What would there be to stop the Government, after this, in the case of, for example, the Aircraft and Shipbuilding Industries Bill, suddenly getting one Minister to pop up in the middle of Question Time or one Friday afternoon in order to say "I beg to move, That this House do now adjourn", and then for another Minister to say, "I beg to move, That the Aircraft and Shipbuilding Industries Bill be now read the Third time". He could then sit down and expect to get his business motion through in that way.
This is no way in which to conduct a Parliament. It is necessary to have an orderly agenda, and to be clear which business succeeds which business and at what time certain business will be embarked upon. I strongly urge the House to throw out the motion and to ask the Chairman of Ways and Means to revert to the normal procedure of giving notice of the precise time at which Private Bills will be entered into, so that hon. Members can be certain of being present on matters which interest them.
On the whole, on this matter I am more kindly disposed than my hon. Friend the Member for Cirencester and Tewkesbury (Mr. Ridley), who has just spoken. I would not wish to see anything too precipitate done in regard to the motion in the name of the Prime Minister, although I think it would be very nice indeed—
I am sorry that the Home Secretary should have had to be called on at rather short notice to be responsible for the appalling mess in which the Government's programme now stands. On a day when he could have looked forward to relative calm and peace, it is unfortunate that this little thing should have blown up, but no doubt we shall have from him a very lucid and clear explanation of the Government's intention. After all, we must take it that exceptionally the Government have moments of clarity and lucidity, and I am sure that we shall want to give the right hon. Gentleman the benefit of the doubt.
As I understand it, there are three important Scottish measures on the Order Paper this afternoon. Most exceptionally for these days, they are not obnoxious. They are not even exceptionable. We wish them no ill. But why suddenly must this rather novel procedure be put forward? Why should the Private Business, which is of some importance and of very great interest to many people, suddenly be subordinated to some hour of which no one can be certain? Once again, one of the very small privileges that we have in this House is being eroded and taken away. There are not very many left.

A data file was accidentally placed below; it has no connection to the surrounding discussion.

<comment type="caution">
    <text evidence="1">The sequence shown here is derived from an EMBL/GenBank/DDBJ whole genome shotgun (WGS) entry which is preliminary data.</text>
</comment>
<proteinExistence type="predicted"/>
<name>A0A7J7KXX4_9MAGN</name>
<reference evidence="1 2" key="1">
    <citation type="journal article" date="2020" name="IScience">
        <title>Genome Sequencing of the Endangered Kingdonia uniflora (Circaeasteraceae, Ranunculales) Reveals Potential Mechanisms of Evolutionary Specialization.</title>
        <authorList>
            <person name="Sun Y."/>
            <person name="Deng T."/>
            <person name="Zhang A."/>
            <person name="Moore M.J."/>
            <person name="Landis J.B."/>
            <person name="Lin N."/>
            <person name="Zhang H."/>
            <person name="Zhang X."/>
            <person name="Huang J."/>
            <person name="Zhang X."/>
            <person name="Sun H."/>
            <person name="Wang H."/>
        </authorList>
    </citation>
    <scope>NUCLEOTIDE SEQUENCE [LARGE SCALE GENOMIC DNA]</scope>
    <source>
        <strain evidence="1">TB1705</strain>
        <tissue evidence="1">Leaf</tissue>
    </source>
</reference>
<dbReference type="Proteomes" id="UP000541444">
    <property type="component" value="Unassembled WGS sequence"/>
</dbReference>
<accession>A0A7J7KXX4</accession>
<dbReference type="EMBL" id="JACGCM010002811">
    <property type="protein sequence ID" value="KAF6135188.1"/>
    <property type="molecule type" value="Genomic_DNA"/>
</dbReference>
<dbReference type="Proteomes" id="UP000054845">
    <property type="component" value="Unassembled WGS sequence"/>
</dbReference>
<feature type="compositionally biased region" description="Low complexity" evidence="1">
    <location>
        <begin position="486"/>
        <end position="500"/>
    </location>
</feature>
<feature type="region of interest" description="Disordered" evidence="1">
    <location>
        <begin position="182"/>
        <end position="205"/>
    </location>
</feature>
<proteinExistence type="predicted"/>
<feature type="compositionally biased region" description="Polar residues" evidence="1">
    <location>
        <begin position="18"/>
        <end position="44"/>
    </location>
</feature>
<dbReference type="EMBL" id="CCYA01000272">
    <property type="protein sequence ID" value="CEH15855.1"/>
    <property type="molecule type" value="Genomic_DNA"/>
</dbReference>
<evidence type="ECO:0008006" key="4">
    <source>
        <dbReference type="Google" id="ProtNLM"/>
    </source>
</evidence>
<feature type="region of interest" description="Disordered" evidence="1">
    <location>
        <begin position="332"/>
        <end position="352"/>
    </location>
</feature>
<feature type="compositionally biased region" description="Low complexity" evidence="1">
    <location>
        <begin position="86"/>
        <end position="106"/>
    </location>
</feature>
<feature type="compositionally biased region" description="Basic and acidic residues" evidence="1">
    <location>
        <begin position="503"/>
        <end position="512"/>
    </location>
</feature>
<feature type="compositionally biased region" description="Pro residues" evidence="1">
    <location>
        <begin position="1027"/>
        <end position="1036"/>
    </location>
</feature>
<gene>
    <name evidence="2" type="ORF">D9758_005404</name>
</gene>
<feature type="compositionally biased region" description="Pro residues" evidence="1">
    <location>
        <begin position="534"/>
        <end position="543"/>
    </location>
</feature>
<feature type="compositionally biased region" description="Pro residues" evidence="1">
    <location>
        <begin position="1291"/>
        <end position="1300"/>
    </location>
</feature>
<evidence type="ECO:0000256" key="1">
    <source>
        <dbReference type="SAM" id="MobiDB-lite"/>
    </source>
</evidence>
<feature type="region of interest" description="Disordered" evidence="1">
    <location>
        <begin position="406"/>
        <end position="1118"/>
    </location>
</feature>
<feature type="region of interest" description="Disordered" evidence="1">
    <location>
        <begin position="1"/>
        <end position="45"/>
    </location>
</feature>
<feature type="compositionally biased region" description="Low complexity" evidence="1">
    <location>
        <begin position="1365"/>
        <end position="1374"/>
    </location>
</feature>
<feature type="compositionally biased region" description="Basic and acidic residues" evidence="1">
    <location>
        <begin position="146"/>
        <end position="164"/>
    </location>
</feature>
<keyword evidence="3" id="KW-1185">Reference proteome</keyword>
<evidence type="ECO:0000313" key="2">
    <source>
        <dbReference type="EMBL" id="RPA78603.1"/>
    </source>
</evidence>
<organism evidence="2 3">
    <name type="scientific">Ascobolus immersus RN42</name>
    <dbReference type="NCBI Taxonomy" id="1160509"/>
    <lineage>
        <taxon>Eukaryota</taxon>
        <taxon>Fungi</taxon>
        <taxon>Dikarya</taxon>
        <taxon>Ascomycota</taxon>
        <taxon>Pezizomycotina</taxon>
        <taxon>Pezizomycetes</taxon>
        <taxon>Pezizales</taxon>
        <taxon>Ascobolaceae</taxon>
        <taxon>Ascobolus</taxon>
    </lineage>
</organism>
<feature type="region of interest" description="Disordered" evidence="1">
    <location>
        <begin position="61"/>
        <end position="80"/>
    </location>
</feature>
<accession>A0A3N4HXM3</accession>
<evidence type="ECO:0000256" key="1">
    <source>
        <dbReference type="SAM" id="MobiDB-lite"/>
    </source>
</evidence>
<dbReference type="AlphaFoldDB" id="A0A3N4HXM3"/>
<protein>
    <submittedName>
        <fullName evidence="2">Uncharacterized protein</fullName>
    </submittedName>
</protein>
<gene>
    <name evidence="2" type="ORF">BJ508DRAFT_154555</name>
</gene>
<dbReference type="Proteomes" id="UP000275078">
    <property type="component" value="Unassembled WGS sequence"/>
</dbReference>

Then there is the question of the Prayers, on which the right hon. Gentleman would do well to offer us his observations, because praying in this House—and, Heaven knows, we have cause for praying—is now becoming a very hazardous occupation. Prayers very seldom receive the attention which they deserve—and this at a time when delegated legislation is running riot.
I could go on longer, if I felt it were necessary, in order to give the Home Secretary a better chance to digest the wisdom which is being poured into his ears by the Patronage Secretary. But as I gather that that passage is now over, I will very helpfully sit down, at the same time asking the right hon. Gentleman to be kind enough to acquaint the House with exactly what is intended here. I hope that he will tell us at what hour we can have a reasonable expectation that the Private Business will be reached, and what is to happen to the Prayers.
Responding to the right hon. Gentleman's mood—calm and peace is my watchword, and that is the way in which I hope I shall continue—the Prayers will come first, at the request, as I understood it, of the Opposition, and the business that we are talking about will be at the end. I have made quick inquiries, because, frankly, this matter was new to me. This is not an unprecedented way of proceeding. It is a matter for the Chairman of Ways and Means. There is Scottish business. There are agreed measures in front of us, and as I understand it, the hon. Member for Ross and Cromarty (Mr. Gray) was agreeable to the procedure.
And the hon. Member for Ross and Cromarty is important in this matter. [HON. MEMBERS: "Oh!"] My advice is that we should continue in the way in which the order is written, and I hope that the House will agree.